MYN for Apple Users, Guest Post by Charles Olsen

This is a guest post from an avid user of MYN, Charles Olsen, who found a creative way to use the software Things on the Mac to implement the MYN tasks system. What follows is his well-written article (with me only adding links and emphasis).

While I found the processes of GTD to be helpful in improving my productivity, it wasn’t quite enough for me — something was missing. I found the missing pieces in the Urgency Zones of 1MTD and MYN, as well as the Defer-to-Do and Defer-to-Review processes. MYN really helped get my task lists under control.

The hardest part for me has been finding a software solution. I know it can be done on paper, but if anything happens to that paper, the information is lost. I want a software solution where the data is backed up. I also like a database with dated items that will bring Defer-to-Do and Defer-to-Review tasks to my attention on the appropriate date.

I don’t use Microsoft Exchange or Microsoft Outlook for Windows — or Windows, or anything Microsoft, at all. My primary computer is a MacBook, and I do a lot of work on an iPad Pro. I also want to be able to refer to my lists on my iPhone. I tried using the Toodledo MYN system, but I ran into some issues with Toodledo.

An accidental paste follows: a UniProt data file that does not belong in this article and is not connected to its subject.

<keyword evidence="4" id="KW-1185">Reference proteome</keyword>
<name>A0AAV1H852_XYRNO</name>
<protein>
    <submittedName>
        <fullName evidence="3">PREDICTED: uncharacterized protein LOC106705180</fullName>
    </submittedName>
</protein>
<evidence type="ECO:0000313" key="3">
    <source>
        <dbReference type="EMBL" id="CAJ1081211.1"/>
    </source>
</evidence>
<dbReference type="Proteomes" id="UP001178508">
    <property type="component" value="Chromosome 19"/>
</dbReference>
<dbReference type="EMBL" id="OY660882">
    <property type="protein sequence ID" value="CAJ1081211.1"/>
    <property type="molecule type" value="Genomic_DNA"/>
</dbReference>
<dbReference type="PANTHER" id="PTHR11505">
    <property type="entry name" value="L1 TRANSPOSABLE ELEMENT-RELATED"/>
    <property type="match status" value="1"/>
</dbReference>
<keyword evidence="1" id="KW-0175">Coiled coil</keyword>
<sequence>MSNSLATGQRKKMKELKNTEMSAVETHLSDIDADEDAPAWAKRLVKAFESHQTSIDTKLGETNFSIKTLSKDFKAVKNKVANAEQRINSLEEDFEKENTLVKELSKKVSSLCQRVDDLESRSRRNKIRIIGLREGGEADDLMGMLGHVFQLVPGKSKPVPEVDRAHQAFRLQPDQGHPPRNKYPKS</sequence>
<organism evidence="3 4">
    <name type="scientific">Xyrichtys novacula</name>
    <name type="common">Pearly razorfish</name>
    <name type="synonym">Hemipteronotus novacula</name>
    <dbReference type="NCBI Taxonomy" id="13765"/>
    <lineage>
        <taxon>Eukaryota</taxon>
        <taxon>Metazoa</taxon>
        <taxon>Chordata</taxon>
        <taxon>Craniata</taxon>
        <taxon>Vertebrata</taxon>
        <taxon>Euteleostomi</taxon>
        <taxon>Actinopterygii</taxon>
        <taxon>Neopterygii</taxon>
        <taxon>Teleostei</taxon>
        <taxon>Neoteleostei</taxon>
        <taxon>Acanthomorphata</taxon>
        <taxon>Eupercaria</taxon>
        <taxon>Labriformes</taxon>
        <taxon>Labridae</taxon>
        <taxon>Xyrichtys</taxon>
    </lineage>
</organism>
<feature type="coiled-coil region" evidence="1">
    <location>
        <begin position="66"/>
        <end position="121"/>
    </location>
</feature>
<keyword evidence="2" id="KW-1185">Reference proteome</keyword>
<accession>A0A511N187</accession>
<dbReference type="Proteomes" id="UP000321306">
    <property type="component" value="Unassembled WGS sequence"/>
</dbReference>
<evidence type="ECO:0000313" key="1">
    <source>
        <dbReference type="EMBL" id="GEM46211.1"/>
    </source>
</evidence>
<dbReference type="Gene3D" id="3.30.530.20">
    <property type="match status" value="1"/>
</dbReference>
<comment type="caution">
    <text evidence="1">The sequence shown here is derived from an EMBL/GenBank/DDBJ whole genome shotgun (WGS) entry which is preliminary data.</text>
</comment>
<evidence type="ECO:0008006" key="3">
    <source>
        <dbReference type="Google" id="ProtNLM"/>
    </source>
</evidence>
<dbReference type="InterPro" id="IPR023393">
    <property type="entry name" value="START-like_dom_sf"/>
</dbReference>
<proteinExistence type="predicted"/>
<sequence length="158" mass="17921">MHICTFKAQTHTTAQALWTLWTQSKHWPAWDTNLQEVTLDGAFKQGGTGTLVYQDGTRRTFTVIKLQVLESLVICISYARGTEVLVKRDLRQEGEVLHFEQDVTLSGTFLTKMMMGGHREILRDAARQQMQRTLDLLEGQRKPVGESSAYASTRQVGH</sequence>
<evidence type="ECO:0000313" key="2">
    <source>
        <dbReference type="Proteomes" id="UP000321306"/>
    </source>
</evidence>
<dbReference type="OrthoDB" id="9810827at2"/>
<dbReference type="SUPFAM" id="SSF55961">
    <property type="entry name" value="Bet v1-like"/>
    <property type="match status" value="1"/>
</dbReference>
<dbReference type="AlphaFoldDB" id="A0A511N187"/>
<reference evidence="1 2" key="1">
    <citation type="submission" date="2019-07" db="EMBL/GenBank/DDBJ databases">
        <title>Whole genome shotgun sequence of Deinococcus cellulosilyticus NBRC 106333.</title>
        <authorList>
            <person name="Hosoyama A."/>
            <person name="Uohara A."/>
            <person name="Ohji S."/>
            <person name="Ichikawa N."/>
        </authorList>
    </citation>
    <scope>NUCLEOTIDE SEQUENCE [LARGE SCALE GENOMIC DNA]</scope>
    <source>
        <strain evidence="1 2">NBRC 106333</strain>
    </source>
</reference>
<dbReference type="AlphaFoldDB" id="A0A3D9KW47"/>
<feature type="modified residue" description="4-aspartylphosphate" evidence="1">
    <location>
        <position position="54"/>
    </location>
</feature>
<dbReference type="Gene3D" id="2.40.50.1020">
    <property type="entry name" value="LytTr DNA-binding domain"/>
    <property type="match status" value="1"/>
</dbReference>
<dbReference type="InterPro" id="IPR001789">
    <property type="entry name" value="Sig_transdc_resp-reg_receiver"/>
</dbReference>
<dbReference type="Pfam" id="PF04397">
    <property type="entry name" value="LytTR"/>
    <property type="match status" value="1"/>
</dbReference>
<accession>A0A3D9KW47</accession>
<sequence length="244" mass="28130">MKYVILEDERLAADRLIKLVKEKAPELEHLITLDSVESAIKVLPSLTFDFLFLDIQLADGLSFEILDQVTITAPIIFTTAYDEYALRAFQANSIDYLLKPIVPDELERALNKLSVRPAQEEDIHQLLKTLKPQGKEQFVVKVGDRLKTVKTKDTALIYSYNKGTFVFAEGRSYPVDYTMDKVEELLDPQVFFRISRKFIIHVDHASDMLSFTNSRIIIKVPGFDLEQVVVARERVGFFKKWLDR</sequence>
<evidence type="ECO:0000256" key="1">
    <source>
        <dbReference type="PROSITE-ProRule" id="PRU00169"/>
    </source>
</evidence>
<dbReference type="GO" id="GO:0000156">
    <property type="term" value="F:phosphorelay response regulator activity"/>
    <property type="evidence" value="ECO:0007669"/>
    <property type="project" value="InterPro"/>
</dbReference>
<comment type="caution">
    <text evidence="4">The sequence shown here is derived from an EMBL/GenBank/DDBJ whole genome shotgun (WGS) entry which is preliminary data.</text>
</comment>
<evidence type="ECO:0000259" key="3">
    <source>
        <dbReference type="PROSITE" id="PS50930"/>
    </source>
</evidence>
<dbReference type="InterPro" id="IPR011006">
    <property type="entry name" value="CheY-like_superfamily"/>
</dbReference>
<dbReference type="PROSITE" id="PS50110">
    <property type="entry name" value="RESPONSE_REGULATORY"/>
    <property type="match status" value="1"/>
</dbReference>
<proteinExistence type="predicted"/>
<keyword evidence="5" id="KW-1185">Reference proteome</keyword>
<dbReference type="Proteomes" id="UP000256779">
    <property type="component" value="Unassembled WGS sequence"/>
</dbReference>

After trying several different apps, I finally found a software solution for people like myself who work entirely with Apple devices. Things 3, from Cultured Code, is an excellent tool for 1MTD, MYN, and 1MPM.

(Note: I have no affiliation with Cultured Code; I’ve just been trying to find the ideal MYN solution for my own use, and I think I’ve finally found it in Things 3.)

Things provides the basic elements you’d expect to find in a to-do list manager. Actions that you need to perform can be entered as tasks. A task in Things can include quite a bit of information besides the title of the task. There is a Notes field, where you can enter additional information about the task.

A task can also include a checklist or subtasks. Tasks can be organized by adding tags, which are useful if you are using GTD Contexts. Tags are also helpful for planning projects using 1MPM, which I will discuss below.

A task can have a Start Date and a Due Date (called When and Deadline). The When date is the key to using MYN in Things.

If you want an alarm to remind you about a task, you can set a reminder when you schedule the task. You can also set tasks to repeat on a fixed schedule, or based on the last time the task was completed.